What is a credit limit?

Your credit card has a limit, which is the maximum outstanding balance that you can carry at any one time without being penalized or having your charges declined. Your credit limit is determined by several factors, including the type of credit card you’re using, your income level, and your credit score. If you aren’t sure what your credit limit is, it should be displayed on your latest statement.

Should I increase my credit limit?

There are many reasons to increase your credit limit. But before you request an increase, think carefully about the benefits and risks of having more access to credit. After all, having thousands of dollars in potential debt at your fingertips may not be a good thing.

Benefits of a higher credit limit

A high limit will often result in a higher credit score, because it gives you a lower credit utilization ratio. Your credit utilization ratio is your outstanding balance relative to your credit limit. For example, if you have a credit card with a $5,000 limit, and you maintain a $1,000 balance, your credit utilization ratio is 20%. Your credit score will be highest if you keep your credit utilization ratio under 30%.

A second benefit to a higher credit limit is that you can use your card to charge large purchases, like home renovations. If you charge these large purchases to a travel rewards or cashback card, you’ll greatly increase the points or cash back you’ll earn in one year. But be sure to have a plan to pay off the balance before your grace period ends, because carrying a balance will result in more interest charged than you’ll earn in rewards.

Drawbacks of a higher credit limit

A downside to a higher credit limit is that it exposes you to the risk of accumulating more debt than you can handle. If you aren’t in the habit of paying off your credit card every month, and you tend to carry a balance, then increasing your credit limit may not be a good idea. Remember that the more credit you have access to, the higher your maximum debt load will be, and the more you might end up paying every month in interest.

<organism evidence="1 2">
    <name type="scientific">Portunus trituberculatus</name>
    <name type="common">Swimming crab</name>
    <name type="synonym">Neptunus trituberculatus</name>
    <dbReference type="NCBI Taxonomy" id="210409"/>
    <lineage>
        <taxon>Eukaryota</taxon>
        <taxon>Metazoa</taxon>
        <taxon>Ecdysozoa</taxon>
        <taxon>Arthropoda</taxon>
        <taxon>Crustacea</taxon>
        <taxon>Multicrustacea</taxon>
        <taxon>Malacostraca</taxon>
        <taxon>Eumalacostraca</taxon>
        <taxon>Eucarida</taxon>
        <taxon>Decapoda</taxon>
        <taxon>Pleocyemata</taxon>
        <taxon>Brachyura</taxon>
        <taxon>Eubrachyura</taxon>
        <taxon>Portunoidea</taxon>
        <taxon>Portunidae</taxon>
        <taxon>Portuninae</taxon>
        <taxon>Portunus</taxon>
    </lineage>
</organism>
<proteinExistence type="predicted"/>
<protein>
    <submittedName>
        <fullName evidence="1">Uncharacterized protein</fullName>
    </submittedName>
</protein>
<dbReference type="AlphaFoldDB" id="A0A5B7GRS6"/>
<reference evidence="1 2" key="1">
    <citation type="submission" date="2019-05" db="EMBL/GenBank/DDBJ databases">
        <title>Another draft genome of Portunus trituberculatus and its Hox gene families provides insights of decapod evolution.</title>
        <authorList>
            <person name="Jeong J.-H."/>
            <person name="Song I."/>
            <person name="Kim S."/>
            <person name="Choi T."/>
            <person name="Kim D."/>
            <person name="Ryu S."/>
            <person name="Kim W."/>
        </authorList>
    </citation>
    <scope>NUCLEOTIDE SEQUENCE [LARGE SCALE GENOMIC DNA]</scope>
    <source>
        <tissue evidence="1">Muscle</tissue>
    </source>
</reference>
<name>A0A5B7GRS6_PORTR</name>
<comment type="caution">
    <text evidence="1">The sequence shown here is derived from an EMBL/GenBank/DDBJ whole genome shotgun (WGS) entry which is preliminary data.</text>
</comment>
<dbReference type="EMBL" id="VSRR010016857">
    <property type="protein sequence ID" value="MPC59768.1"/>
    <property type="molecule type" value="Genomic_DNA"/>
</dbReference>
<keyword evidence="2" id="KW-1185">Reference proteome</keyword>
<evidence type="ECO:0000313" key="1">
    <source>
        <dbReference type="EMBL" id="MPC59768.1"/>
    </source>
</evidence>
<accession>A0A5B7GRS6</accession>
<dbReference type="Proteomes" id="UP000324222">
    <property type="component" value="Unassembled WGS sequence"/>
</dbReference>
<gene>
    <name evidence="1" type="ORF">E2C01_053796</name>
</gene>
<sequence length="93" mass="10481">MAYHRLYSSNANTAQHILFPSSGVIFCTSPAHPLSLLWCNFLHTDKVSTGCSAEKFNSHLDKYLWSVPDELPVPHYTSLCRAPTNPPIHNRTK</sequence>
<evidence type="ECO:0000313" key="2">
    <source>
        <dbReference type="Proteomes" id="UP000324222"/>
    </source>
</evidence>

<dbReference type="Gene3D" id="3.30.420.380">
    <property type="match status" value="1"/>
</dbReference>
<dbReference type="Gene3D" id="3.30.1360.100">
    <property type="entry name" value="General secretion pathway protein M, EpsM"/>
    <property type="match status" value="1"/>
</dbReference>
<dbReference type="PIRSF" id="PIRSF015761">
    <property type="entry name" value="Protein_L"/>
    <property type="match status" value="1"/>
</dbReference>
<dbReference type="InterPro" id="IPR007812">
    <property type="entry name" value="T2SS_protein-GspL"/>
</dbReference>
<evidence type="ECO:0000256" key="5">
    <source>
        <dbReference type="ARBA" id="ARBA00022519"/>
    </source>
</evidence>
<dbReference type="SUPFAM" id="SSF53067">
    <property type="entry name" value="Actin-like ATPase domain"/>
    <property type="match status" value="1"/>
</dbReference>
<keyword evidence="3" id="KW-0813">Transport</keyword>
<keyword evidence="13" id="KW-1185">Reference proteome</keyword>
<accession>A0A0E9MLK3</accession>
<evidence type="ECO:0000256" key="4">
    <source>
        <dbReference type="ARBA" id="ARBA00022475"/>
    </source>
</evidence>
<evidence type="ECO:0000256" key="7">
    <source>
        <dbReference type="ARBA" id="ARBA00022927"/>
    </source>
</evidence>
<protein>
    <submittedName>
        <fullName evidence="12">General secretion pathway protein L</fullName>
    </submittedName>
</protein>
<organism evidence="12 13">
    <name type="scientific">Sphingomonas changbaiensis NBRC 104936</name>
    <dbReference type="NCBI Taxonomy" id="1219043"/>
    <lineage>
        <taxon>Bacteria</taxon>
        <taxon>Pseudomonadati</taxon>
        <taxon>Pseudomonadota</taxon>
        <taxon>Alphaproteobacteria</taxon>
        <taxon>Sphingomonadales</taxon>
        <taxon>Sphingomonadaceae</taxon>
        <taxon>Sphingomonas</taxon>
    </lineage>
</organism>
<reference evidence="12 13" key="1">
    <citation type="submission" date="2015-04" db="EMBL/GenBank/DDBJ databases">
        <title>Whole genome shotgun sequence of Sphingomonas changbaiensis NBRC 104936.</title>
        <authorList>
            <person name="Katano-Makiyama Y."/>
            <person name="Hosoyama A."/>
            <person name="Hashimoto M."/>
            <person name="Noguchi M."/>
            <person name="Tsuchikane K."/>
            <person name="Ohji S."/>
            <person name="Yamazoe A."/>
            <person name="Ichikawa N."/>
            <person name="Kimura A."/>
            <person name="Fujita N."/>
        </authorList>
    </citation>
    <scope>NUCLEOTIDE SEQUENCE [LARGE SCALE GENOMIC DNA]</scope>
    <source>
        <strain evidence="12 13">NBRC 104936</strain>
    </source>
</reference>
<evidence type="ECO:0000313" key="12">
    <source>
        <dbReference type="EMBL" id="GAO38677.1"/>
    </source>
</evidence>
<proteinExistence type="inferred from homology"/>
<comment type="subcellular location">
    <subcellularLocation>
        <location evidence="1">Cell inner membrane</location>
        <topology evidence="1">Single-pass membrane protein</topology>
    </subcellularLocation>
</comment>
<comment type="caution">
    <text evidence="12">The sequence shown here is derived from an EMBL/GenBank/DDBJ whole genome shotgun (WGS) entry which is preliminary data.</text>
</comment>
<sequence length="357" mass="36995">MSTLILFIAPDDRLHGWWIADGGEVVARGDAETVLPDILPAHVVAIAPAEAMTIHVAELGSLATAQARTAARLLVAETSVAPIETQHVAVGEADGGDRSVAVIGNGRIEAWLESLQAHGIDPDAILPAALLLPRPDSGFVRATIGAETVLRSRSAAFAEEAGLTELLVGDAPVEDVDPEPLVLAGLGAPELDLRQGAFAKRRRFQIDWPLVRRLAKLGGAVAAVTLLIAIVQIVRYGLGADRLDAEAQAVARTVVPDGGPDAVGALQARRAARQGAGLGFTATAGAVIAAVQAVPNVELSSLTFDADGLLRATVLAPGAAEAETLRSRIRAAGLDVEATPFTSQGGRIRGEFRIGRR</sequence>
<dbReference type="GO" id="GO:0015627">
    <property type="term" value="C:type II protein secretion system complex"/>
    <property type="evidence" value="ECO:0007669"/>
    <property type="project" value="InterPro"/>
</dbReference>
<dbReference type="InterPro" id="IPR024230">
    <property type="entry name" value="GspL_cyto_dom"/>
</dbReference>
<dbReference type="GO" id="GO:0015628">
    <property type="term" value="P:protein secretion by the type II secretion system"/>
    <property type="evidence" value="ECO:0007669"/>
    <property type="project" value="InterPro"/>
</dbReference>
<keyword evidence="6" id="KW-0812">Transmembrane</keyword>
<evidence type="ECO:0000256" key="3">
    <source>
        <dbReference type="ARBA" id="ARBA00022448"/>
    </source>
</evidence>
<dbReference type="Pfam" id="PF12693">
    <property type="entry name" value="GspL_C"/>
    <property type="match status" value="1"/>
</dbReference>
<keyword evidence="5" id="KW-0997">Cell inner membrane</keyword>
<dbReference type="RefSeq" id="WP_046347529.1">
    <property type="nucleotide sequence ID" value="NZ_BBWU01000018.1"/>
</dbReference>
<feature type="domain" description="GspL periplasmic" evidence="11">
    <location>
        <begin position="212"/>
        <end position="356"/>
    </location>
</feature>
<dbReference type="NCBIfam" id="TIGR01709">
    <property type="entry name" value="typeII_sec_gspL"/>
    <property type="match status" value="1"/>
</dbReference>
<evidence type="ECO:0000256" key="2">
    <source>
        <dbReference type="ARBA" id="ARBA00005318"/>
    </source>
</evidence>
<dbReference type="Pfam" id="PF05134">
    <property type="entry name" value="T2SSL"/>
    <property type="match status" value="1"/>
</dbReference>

Another slight drawback to requesting a credit limit increase is that your card issuer might initiate a hard credit score check to determine if they will grant your request. A hard credit score check can temporarily reduce your credit score.

Steps to increase your credit limit

If you use a credit card responsibly for at least six months, you might receive a notice from your card issuer indicating that you’ve been pre-approved for a credit limit increase. But if your card issuer doesn’t reach out to you, you’ll need to be proactive and initiate the request yourself. And there are a few steps you should follow to optimize the chances that your request will be successful:

1. Check your credit score.

Lenders will use your credit score to determine whether you are a trustworthy borrower. If your credit score is low, your application to increase your credit limit may be denied, so check your credit score before you put in the increase request to your card issuer.

Want some tips on how to improve your credit score before you submit your credit limit increase request? Check out the below video:

2. Make sure your reported income is up to date

Has your income increased since you originally applied for your credit card? If so you should ensure that your card issuer is aware of that, as they may consider your income when determining your credit limit.

3. Reduce your credit utilization